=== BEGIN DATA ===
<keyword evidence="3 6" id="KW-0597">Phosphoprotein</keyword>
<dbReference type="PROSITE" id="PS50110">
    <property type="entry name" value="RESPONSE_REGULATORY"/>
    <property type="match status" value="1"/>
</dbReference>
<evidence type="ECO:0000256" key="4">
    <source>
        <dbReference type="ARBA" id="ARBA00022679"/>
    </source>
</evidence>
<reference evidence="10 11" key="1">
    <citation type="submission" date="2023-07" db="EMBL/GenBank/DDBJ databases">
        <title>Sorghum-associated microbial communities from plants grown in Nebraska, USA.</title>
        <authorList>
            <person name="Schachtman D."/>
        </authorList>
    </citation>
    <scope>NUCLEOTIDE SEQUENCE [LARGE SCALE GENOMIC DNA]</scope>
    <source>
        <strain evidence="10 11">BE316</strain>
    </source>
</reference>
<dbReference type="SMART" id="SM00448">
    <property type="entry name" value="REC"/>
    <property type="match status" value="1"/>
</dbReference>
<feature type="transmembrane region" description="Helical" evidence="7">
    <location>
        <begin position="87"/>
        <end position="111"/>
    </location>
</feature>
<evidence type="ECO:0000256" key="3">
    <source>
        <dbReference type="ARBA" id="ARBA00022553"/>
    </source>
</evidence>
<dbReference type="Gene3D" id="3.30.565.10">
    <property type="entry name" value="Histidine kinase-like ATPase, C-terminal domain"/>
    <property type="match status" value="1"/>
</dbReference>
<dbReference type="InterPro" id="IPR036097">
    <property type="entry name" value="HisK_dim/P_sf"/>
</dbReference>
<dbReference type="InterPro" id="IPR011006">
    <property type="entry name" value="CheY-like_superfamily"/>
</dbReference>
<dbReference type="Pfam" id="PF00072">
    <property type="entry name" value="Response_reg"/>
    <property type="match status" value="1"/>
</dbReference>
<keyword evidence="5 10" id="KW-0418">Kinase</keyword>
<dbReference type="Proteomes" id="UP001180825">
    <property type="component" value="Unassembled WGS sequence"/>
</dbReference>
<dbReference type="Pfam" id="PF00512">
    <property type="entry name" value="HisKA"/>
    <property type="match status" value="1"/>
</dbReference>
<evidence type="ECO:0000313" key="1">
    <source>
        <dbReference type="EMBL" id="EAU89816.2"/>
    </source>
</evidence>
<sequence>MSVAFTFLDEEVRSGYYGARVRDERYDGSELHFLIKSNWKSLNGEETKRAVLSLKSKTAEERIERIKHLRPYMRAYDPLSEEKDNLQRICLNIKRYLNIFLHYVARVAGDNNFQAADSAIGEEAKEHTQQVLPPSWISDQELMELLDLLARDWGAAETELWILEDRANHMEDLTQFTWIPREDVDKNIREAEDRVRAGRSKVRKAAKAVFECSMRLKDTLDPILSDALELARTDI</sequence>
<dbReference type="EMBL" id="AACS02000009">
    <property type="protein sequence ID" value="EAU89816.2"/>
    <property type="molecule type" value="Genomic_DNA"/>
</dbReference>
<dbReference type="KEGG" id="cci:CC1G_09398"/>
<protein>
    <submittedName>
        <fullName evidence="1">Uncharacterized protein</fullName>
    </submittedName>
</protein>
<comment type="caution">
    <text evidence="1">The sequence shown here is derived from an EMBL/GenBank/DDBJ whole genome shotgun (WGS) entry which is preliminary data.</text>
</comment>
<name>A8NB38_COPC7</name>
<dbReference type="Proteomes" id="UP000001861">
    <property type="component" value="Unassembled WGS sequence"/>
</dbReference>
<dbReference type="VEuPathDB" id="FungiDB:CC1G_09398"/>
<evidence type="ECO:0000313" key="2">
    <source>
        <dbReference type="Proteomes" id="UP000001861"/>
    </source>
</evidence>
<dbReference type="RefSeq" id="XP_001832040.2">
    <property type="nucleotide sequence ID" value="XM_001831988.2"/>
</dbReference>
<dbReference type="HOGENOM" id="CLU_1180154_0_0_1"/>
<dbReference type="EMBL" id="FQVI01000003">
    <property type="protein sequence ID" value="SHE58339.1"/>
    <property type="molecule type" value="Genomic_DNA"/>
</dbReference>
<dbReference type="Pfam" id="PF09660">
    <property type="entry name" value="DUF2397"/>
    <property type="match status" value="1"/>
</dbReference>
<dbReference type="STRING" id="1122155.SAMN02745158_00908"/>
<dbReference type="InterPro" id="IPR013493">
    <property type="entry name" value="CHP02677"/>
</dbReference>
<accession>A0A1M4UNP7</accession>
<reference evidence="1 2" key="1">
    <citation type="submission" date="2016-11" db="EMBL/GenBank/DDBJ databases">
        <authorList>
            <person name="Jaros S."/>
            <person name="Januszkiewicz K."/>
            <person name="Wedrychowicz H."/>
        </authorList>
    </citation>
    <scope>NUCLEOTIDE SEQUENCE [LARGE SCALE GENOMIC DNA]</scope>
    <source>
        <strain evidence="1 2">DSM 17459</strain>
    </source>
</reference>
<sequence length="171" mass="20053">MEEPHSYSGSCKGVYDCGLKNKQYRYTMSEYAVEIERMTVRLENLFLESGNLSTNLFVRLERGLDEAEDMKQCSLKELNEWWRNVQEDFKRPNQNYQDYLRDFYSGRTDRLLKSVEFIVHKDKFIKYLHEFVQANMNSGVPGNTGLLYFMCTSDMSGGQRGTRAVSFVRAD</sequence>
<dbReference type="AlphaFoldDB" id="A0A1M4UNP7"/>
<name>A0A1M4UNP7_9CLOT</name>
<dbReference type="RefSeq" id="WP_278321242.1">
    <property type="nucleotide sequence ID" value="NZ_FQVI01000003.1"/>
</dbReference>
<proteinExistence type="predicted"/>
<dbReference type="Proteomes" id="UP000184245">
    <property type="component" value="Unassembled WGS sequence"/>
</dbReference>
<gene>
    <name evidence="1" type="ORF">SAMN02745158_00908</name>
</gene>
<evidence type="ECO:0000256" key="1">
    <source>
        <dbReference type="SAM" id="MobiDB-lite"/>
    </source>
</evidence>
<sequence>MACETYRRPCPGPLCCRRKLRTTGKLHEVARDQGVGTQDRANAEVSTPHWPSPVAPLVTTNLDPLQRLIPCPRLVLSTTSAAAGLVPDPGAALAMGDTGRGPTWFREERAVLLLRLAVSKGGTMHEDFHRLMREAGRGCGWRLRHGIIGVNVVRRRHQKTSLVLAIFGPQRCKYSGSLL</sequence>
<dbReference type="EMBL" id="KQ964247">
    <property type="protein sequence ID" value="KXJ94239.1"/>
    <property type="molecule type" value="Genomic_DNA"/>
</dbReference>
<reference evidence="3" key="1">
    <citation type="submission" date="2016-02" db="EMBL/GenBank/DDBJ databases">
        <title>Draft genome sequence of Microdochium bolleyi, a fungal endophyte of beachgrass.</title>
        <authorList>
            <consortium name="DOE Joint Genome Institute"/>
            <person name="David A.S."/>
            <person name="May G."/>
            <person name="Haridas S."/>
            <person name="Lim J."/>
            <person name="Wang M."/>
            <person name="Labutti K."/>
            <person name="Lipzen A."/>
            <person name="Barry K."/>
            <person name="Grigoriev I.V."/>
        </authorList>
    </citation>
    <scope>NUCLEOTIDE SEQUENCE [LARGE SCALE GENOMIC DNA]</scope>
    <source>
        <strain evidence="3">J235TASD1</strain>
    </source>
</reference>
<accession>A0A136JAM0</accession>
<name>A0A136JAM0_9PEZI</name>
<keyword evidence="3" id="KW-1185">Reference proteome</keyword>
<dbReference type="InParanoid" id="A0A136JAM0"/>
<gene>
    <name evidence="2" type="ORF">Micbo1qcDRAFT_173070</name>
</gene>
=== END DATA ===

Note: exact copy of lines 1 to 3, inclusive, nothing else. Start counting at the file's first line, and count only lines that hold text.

<keyword evidence="3 6" id="KW-0597">Phosphoprotein</keyword>
<dbReference type="PROSITE" id="PS50110">
    <property type="entry name" value="RESPONSE_REGULATORY"/>